Walkers have swamped a Highland mountain which stars in a Sheila Hancock movie in a bid to follow in the actress’s footsteps.
Already more than 1000 people have climbed Suilven in Sutherland since the release of the film Edie last month.
The 731-metre high mountain is undergoing a major facelift to help it cope with the flood of visitors wanting to follow in the actress’s footsteps.
Hundreds of tonnes of stone and gravel are being carried by helicopter to the high slopes of the community-owned mountain.
The work continues over the summer, with the £200,000 project expected to be completed in August.
In the film Edie, Ms Hancock stars as an octogenarian who makes a lifechanging decision to climb its steep, remote slopes.
Gordon Robertson, manager of Assynt Estates, said Ms Hancock was kept an eye on by estate stalker John Venters during the long climb.
“Since the film was released we have been inundated by people wanting to climb Suilven,” he said.
“In fact the response has bee phenomenal. It has become a bucket list thing for many people.
“We have had over 1000 already and we are even thinking about what we can do to help people who are less able in getting up it.
“We opened an honesty shop selling ice creams, coffee, water etc and that has been a major success too thanks to the walkers.
“I think a lot of people have been inspired by the fact that Sheila was 83 years old when she climbed the mountain and they think they can do it too. We haven’t had to rescue anybody yet.
“The problem is that people are coming and there is nowhere for them to stay. The place is full up.”
Mr Robertson also revealed talks were underway to bring the mobile cinema Screen Machine back to Lochinver in the autumn and Ms Hancock may also attend the screening.
“The screening last month was completely sold out and there were many disappointed people,” he said.
“Sheila has indicated she would like to come, if commitments allow. She has a big fan club here – that’s for sure.”
Before beginning shooting, director Simon Hunter wrote on his blog:”I always wanted to use the mountain Suilven in Sutherland, it’s my favourite – I have not climbed since I was a child.”
The film tells the story of an elderly woman who has come through a lifetime of disappointment and regret. Faced with the prospect of life in the retirement home, Edie sets off to Scotland in order to climb a mountain and rekindle some of the magic of her youth.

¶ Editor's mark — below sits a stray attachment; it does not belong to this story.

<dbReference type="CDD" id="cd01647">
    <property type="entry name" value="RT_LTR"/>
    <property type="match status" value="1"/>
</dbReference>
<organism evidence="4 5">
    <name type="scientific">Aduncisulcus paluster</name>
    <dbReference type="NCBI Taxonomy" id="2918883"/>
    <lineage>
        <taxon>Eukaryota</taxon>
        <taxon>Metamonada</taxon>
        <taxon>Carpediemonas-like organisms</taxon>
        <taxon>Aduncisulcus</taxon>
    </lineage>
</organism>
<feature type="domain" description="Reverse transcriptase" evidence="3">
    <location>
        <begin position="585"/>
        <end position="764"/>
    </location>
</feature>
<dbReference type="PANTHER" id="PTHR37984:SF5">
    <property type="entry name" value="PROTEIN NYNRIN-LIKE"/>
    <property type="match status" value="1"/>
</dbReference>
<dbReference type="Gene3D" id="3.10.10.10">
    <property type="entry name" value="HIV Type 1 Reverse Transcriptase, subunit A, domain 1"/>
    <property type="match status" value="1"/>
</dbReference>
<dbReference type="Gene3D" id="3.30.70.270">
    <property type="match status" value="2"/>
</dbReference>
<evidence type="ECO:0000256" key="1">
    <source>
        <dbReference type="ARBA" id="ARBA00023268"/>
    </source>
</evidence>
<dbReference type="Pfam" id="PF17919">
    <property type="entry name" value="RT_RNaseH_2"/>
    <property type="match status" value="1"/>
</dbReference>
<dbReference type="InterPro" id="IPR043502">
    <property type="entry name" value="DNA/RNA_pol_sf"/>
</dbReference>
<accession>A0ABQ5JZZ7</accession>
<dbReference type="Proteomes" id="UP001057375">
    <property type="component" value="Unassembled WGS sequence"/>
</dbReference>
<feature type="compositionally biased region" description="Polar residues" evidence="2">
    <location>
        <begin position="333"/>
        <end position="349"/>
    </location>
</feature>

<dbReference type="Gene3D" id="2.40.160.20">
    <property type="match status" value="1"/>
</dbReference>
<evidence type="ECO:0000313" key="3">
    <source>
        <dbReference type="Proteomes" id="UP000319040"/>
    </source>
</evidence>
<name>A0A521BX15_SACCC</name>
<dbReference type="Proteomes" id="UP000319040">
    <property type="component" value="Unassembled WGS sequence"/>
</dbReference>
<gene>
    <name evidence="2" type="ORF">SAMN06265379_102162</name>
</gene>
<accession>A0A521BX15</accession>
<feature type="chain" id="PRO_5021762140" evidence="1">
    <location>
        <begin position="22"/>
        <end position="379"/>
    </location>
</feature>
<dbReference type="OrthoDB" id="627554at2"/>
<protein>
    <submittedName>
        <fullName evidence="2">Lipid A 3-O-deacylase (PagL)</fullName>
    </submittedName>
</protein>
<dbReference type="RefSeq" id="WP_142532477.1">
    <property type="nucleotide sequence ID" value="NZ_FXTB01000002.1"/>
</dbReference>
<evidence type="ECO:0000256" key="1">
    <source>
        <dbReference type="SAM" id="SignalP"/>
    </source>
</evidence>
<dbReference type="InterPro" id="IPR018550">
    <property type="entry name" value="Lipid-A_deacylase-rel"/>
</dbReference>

The mountain path restoration work is being carried out by the John Muir Trust and the Assynt Foundation under the umbrella of the Coigach and Assynt Living Landscape Partnership. The first phase of the project was completed last summer and involves two path contractors and 10 workers.
Footpath officer for the John Muir Trust, Chris Goodman, said: “When we began the work last year, the main approach route was boggy and waterlogged and had begun to widen into an unsightly scar on the landscape.
“After four months of intensive work, we managed to transform it into a robust path that looks natural and blends in with its surroundings.
“This second phase will focus on a higher stretch of the route leading up to the famous summit. I’m confident that our great team of highly skilled path workers from contractors ACT Heritage and Arran Footpaths will do an equally outstanding job in the months to come, making Suilven a mountain of which the community can be even more proud.
“With the film Edie, we expect to welcome a lot of visitors to Suilven this summer, so the work is taking place at a fortuitous time. Last year’s repairs and the work we’re starting now will help minimise trampling damage to the vegetation and peat that runs alongside the path.”
A fundraising appeal to support the work was backed by mountaineer Sir Chris Bonington, who lists Suilven as among his favourites.
Funding for the project has been received from the Heritage Lottery Fund, while the John Muir Trust has raised more than £ 75,000 – including £18,000 which was won in a Europe wide online poll in 2015.